By Chuck Strouse
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Miami-Dade Det. Kenny Veloz took a call from a buddy cop, Kendall District Sgt. Carlos Dominguez, in December of 2000. Dominguez's parents and grandparents lived in an apartment complex on SW 96th Street and SW 142nd Avenue in Veloz's own Hammocks District. Dominguez told Veloz that his folks didn't like the looks of the tenants downstairs. Too many ghetto-garbed rabble-rousers going in and out -- a definite bad sign. Veloz needed to do something for the officer's parents' sake. So he informed his partner, Sgt. Lazaro Picallo, that they'd check out the lead along with three other officers from their General Investigations Unit (GIU).
A stakeout on December 23rd led the cops to believe the apartment, belonging to one Travis Allen, was easy pickings. They stopped and arrested several drug buyers on their way out of the building, but the prize pop was a kid named Kevin Phillips. Philips had nothing but a couple of grams of reefer on him, but a whole lot to say, once he got a look at the concrete stares of the arresting police. Detective Veloz said in a deposition that Phillips told him there were drugs being dealt in Allen's pad (mainly by Allen, mainly weed), and there were guns in the apartment. The kid's eyewitness account might have been enough for a legal search warrant, but these were cops, not lawyers or judges, and somehow, they never attempted to get one. The officers later explained that Allen's impending eviction forced their hand.
In any case, the police planned on asking Allen for a "consent to search" -- the only legal way to get into the premises without a warrant. The logic was, if they saw something illegal through the open door, they'd have a right to enter. But they admit in statements that Phillips told them Allen would not open the door for them. He checked everyoneout through the peephole. So the plan was to wait for someone to come out; then they'd have the opportunity to identify themselves, get a peek, and maybe go in.
The squad hunkered down in a nondescript white van in the building's parking lot around 11:30 that evening. A car pulled up during the surveillance, and Hector Torres stepped out. The 5-foot-4, 150-pound Hispanic youngster looked like a dealer -- shaved head, wife-beater tank top, "jailhouse" tats, and a "delinquent demeanor" that cops say they can read immediately. Torres opened his trunk and pulled out a duffel bag. The cops may have been thinking, 'Bingo! Drugs! Guns! Promotions!' Torres looked around "suspiciously," according to police reports, then entered the premises.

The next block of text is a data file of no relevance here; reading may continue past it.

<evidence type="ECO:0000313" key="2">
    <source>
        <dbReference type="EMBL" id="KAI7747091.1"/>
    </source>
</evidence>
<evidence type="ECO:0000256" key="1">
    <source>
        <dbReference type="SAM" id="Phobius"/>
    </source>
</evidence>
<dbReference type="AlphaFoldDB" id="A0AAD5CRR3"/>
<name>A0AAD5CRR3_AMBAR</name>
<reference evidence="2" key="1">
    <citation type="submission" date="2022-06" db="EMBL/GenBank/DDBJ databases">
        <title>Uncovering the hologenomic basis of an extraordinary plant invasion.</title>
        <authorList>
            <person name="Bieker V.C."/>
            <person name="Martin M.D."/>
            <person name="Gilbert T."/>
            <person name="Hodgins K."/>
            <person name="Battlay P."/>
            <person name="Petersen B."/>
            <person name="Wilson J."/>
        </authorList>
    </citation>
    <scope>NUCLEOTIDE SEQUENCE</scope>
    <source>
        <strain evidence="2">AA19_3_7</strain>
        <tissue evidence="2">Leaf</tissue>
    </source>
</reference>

When Luis Castaneda arrived for a sack of weed, the squad of five GIU officers -- detectives Erick Gonzalez, William Sanchez, and Gabriel Suros had joined Veloz and Picallo -- the cops decided to act. The tagalong crew was positioned downstairs, and Veloz and Picallo crept up to the front door of Allen's second-floor apartment. It was time to take out some drug dealers.
According to court testimony and police depositions, as the front door opened, Veloz saw Torres, the "delinquent-looking one" with the duffel bag. He was sitting at the far right of the room picking up what looked like a "submachine gun and pistol." That's when the police say shots were fired. Torres was hit and crumpled to the floor. The first officer through the door, Veloz, wasn't the one who discharged his weapon, though. It was Picallo, second man in. He subsequently claimed he'd warned Torres to "drop the guns," and that Torres simply ignored him and continued "to lift the two weapons with an intent to kill." That's what the cops said.
Hector Torres remembers fooling around with a PlayStation at Allen's apartment before the cops busted in. The 26-year-old car audio installer says he was just hanging out, a little stoned from the blunt he'd smoked and tired from a long day of paintball. Torres and Allen began a roughhouse day of childish horseplay by shooting paint pellets inside the apartment. "We were just messing around," Torres says. By the end of the morning, neon pink and blue were splattered across the walls in retaliation for Allen's pending eviction notice. Later the mock spec-ops soldiers took their recon games to the forests near Krome Avenue, staining the woods with baby colors, blasting paint and running at each other with ten-year-olds' whoops, sliding and flailing through the sawgrass and mud. They stayed out until the sun went down.
After dark, Hector went home to his wife Patsy and their two daughters. He showered off the day's combat, ate some dinner, and after TVing it for a couple of hours, announced he was going over to Allen's place again, because Allen wanted him to help clean up their paintball artillery and equipment, which was "filthy." Patsy wanted Hector to stay home with her, because he'd been out all day, but he shrugged her off. A bad mistake.
It was close to 1:00 a.m. on the 24th when Torres sat slouched on the sofa with his paintball gun on his lap. A duffel bag full of paintball junk was on the floor near his feet. Carlos Campos, like Hector not a dealer, just a friend who needed a place to crash, sat across the living room from Torres. Allen was doing his penny-ante reefer biz as usual, but the traffic wasn't heavy. Allen kicked Luis Castaneda a nickel bag of funk in the kitchen while everyone else was chilling by the tube. Then Allen approached his front door, bolted by three heavy-duty locks. Campos remembers an eerie calm before Allen let Luis out (leaving the premises is always an elaborate, slow process in dope-dealing dens): "As Travis turned the last lock on the door, it suddenly slammed open and guys in T-shirts and jeans with guns in their hands came in screaming. They grabbed Luis by the face and threw him on the ground. I thought we were getting robbed and going to die."